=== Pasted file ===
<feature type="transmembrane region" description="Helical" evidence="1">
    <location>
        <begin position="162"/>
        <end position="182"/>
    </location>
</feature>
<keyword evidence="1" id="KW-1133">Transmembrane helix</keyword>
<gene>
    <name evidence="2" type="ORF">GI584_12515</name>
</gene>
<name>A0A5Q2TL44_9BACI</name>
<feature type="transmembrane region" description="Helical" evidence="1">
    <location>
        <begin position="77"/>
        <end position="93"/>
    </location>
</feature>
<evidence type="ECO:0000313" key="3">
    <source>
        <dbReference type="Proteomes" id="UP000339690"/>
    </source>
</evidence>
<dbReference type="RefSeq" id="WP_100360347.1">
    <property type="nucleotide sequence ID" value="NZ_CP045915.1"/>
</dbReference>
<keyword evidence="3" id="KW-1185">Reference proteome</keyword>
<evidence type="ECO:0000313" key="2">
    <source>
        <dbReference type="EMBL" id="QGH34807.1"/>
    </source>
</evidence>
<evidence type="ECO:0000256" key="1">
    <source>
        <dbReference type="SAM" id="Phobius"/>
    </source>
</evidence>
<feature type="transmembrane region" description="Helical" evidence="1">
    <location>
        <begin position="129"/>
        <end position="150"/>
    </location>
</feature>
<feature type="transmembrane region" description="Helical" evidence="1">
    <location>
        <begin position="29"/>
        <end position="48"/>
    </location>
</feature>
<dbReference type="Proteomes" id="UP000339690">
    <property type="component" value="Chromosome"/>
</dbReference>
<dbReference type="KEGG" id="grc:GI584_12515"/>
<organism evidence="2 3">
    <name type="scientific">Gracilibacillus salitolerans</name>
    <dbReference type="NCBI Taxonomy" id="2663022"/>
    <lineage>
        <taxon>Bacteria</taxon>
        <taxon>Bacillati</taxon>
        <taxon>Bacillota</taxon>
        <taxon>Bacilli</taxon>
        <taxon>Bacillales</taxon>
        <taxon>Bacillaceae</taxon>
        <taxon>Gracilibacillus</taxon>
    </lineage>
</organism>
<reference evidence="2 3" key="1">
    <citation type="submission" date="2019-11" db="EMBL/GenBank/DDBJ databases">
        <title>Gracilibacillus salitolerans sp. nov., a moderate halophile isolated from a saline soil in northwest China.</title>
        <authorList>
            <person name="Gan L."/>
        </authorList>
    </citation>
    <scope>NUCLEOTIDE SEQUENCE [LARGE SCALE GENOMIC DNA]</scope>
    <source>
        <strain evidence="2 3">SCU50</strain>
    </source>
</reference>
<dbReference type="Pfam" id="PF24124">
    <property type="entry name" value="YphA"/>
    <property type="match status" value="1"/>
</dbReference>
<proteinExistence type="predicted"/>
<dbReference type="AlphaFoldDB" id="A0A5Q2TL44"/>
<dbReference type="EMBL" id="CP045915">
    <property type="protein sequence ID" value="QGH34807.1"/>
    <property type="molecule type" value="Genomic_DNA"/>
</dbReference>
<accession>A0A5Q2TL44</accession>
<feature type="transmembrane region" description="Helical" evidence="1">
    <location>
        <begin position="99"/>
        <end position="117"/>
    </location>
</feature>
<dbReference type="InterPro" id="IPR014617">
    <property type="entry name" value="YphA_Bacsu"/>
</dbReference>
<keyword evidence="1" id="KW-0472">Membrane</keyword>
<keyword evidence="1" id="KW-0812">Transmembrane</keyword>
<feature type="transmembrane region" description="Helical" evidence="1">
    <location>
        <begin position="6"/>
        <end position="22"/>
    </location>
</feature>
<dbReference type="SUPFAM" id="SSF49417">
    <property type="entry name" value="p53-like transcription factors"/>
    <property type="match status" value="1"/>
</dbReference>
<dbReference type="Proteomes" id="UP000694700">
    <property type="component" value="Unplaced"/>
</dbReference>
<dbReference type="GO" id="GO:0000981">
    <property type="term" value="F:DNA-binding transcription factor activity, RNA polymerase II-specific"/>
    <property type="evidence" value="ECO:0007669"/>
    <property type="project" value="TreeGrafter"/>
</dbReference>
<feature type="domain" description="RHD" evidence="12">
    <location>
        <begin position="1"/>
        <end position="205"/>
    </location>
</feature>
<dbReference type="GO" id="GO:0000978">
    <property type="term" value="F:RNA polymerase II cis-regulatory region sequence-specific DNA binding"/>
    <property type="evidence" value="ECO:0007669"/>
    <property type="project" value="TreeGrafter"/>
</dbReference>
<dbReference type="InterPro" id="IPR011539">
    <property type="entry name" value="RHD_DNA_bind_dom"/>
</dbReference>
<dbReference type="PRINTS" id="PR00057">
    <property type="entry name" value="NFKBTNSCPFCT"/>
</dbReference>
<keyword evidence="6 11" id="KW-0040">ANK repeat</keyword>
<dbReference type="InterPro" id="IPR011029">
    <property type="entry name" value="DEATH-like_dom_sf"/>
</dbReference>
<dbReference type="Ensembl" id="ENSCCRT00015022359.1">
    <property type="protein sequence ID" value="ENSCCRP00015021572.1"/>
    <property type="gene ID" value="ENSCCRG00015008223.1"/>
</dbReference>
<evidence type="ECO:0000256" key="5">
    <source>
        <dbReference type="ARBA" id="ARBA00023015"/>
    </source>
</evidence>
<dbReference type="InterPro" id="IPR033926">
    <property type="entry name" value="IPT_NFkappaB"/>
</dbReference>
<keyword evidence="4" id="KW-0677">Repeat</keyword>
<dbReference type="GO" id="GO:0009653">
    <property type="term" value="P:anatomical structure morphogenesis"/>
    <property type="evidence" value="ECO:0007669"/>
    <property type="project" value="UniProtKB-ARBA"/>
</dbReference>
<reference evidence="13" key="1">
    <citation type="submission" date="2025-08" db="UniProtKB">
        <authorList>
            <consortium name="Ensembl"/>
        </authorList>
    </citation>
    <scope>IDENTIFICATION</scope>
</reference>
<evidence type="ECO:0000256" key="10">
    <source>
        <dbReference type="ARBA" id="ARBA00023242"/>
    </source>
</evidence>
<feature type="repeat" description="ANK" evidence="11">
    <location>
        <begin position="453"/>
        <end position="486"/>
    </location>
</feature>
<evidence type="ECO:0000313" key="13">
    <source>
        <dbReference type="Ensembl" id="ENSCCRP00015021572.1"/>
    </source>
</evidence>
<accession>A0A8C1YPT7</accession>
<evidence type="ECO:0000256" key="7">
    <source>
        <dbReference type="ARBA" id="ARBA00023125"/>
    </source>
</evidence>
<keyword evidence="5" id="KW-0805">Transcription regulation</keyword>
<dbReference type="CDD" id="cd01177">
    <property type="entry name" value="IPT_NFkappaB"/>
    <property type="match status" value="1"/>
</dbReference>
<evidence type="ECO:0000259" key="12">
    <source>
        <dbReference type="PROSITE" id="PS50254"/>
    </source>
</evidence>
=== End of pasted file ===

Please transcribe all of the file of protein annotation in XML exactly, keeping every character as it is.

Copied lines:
<feature type="transmembrane region" description="Helical" evidence="1">
    <location>
        <begin position="162"/>
        <end position="182"/>
    </location>
</feature>
<keyword evidence="1" id="KW-1133">Transmembrane helix</keyword>
<gene>
    <name evidence="2" type="ORF">GI584_12515</name>
</gene>
<name>A0A5Q2TL44_9BACI</name>
<feature type="transmembrane region" description="Helical" evidence="1">
    <location>
        <begin position="77"/>
        <end position="93"/>
    </location>
</feature>
<evidence type="ECO:0000313" key="3">
    <source>
        <dbReference type="Proteomes" id="UP000339690"/>
    </source>
</evidence>
<dbReference type="RefSeq" id="WP_100360347.1">
    <property type="nucleotide sequence ID" value="NZ_CP045915.1"/>
</dbReference>
<keyword evidence="3" id="KW-1185">Reference proteome</keyword>
<evidence type="ECO:0000313" key="2">
    <source>
        <dbReference type="EMBL" id="QGH34807.1"/>
    </source>
</evidence>
<evidence type="ECO:0000256" key="1">
    <source>
        <dbReference type="SAM" id="Phobius"/>
    </source>
</evidence>
<feature type="transmembrane region" description="Helical" evidence="1">
    <location>
        <begin position="129"/>
        <end position="150"/>
    </location>
</feature>
<feature type="transmembrane region" description="Helical" evidence="1">
    <location>
        <begin position="29"/>
        <end position="48"/>
    </location>
</feature>
<dbReference type="Proteomes" id="UP000339690">
    <property type="component" value="Chromosome"/>
</dbReference>
<dbReference type="KEGG" id="grc:GI584_12515"/>
<organism evidence="2 3">
    <name type="scientific">Gracilibacillus salitolerans</name>
    <dbReference type="NCBI Taxonomy" id="2663022"/>
    <lineage>
        <taxon>Bacteria</taxon>
        <taxon>Bacillati</taxon>
        <taxon>Bacillota</taxon>
        <taxon>Bacilli</taxon>
        <taxon>Bacillales</taxon>
        <taxon>Bacillaceae</taxon>
        <taxon>Gracilibacillus</taxon>
    </lineage>
</organism>
<reference evidence="2 3" key="1">
    <citation type="submission" date="2019-11" db="EMBL/GenBank/DDBJ databases">
        <title>Gracilibacillus salitolerans sp. nov., a moderate halophile isolated from a saline soil in northwest China.</title>
        <authorList>
            <person name="Gan L."/>
        </authorList>
    </citation>
    <scope>NUCLEOTIDE SEQUENCE [LARGE SCALE GENOMIC DNA]</scope>
    <source>
        <strain evidence="2 3">SCU50</strain>
    </source>
</reference>
<dbReference type="Pfam" id="PF24124">
    <property type="entry name" value="YphA"/>
    <property type="match status" value="1"/>
</dbReference>
<proteinExistence type="predicted"/>
<dbReference type="AlphaFoldDB" id="A0A5Q2TL44"/>
<dbReference type="EMBL" id="CP045915">
    <property type="protein sequence ID" value="QGH34807.1"/>
    <property type="molecule type" value="Genomic_DNA"/>
</dbReference>
<accession>A0A5Q2TL44</accession>
<feature type="transmembrane region" description="Helical" evidence="1">
    <location>
        <begin position="99"/>
        <end position="117"/>
    </location>
</feature>
<dbReference type="InterPro" id="IPR014617">
    <property type="entry name" value="YphA_Bacsu"/>
</dbReference>
<keyword evidence="1" id="KW-0472">Membrane</keyword>
<keyword evidence="1" id="KW-0812">Transmembrane</keyword>
<feature type="transmembrane region" description="Helical" evidence="1">
    <location>
        <begin position="6"/>
        <end position="22"/>
    </location>
</feature>
<dbReference type="SUPFAM" id="SSF49417">
    <property type="entry name" value="p53-like transcription factors"/>
    <property type="match status" value="1"/>
</dbReference>
<dbReference type="Proteomes" id="UP000694700">
    <property type="component" value="Unplaced"/>
</dbReference>
<dbReference type="GO" id="GO:0000981">
    <property type="term" value="F:DNA-binding transcription factor activity, RNA polymerase II-specific"/>
    <property type="evidence" value="ECO:0007669"/>
    <property type="project" value="TreeGrafter"/>
</dbReference>
<feature type="domain" description="RHD" evidence="12">
    <location>
        <begin position="1"/>
        <end position="205"/>
    </location>
</feature>
<dbReference type="GO" id="GO:0000978">
    <property type="term" value="F:RNA polymerase II cis-regulatory region sequence-specific DNA binding"/>
    <property type="evidence" value="ECO:0007669"/>
    <property type="project" value="TreeGrafter"/>
</dbReference>
<dbReference type="InterPro" id="IPR011539">
    <property type="entry name" value="RHD_DNA_bind_dom"/>
</dbReference>
<dbReference type="PRINTS" id="PR00057">
    <property type="entry name" value="NFKBTNSCPFCT"/>
</dbReference>
<keyword evidence="6 11" id="KW-0040">ANK repeat</keyword>
<dbReference type="InterPro" id="IPR011029">
    <property type="entry name" value="DEATH-like_dom_sf"/>
</dbReference>
<dbReference type="Ensembl" id="ENSCCRT00015022359.1">
    <property type="protein sequence ID" value="ENSCCRP00015021572.1"/>
    <property type="gene ID" value="ENSCCRG00015008223.1"/>
</dbReference>
<evidence type="ECO:0000256" key="5">
    <source>
        <dbReference type="ARBA" id="ARBA00023015"/>
    </source>
</evidence>
<dbReference type="InterPro" id="IPR033926">
    <property type="entry name" value="IPT_NFkappaB"/>
</dbReference>
<keyword evidence="4" id="KW-0677">Repeat</keyword>
<dbReference type="GO" id="GO:0009653">
    <property type="term" value="P:anatomical structure morphogenesis"/>
    <property type="evidence" value="ECO:0007669"/>
    <property type="project" value="UniProtKB-ARBA"/>
</dbReference>
<reference evidence="13" key="1">
    <citation type="submission" date="2025-08" db="UniProtKB">
        <authorList>
            <consortium name="Ensembl"/>
        </authorList>
    </citation>
    <scope>IDENTIFICATION</scope>
</reference>
<evidence type="ECO:0000256" key="10">
    <source>
        <dbReference type="ARBA" id="ARBA00023242"/>
    </source>
</evidence>
<feature type="repeat" description="ANK" evidence="11">
    <location>
        <begin position="453"/>
        <end position="486"/>
    </location>
</feature>
<evidence type="ECO:0000313" key="13">
    <source>
        <dbReference type="Ensembl" id="ENSCCRP00015021572.1"/>
    </source>
</evidence>
<accession>A0A8C1YPT7</accession>
<evidence type="ECO:0000256" key="7">
    <source>
        <dbReference type="ARBA" id="ARBA00023125"/>
    </source>
</evidence>
<keyword evidence="5" id="KW-0805">Transcription regulation</keyword>
<dbReference type="CDD" id="cd01177">
    <property type="entry name" value="IPT_NFkappaB"/>
    <property type="match status" value="1"/>
</dbReference>
<evidence type="ECO:0000259" key="12">
    <source>
        <dbReference type="PROSITE" id="PS50254"/>
    </source>
</evidence>